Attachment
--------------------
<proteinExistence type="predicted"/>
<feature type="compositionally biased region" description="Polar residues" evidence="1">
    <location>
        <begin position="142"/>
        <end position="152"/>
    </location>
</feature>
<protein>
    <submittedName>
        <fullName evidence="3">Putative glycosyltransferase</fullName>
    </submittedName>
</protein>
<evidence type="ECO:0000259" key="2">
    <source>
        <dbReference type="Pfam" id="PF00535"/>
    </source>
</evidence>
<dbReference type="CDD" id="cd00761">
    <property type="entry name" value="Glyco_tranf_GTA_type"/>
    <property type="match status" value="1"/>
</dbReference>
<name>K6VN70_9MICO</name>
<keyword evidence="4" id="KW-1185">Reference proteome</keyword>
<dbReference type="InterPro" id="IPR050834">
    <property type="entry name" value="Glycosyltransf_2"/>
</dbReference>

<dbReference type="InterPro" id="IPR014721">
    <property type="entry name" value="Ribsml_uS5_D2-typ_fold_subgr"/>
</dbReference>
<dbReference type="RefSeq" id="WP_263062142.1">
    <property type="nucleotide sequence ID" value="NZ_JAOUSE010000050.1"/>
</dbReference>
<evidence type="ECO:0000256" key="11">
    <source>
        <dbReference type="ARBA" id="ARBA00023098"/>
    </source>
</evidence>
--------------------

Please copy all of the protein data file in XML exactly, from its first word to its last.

<proteinExistence type="predicted"/>
<feature type="compositionally biased region" description="Polar residues" evidence="1">
    <location>
        <begin position="142"/>
        <end position="152"/>
    </location>
</feature>
<protein>
    <submittedName>
        <fullName evidence="3">Putative glycosyltransferase</fullName>
    </submittedName>
</protein>
<evidence type="ECO:0000259" key="2">
    <source>
        <dbReference type="Pfam" id="PF00535"/>
    </source>
</evidence>
<dbReference type="CDD" id="cd00761">
    <property type="entry name" value="Glyco_tranf_GTA_type"/>
    <property type="match status" value="1"/>
</dbReference>
<name>K6VN70_9MICO</name>
<keyword evidence="4" id="KW-1185">Reference proteome</keyword>
<dbReference type="InterPro" id="IPR050834">
    <property type="entry name" value="Glycosyltransf_2"/>
</dbReference>

<dbReference type="InterPro" id="IPR014721">
    <property type="entry name" value="Ribsml_uS5_D2-typ_fold_subgr"/>
</dbReference>
<dbReference type="RefSeq" id="WP_263062142.1">
    <property type="nucleotide sequence ID" value="NZ_JAOUSE010000050.1"/>
</dbReference>
<evidence type="ECO:0000256" key="11">
    <source>
        <dbReference type="ARBA" id="ARBA00023098"/>
    </source>
</evidence>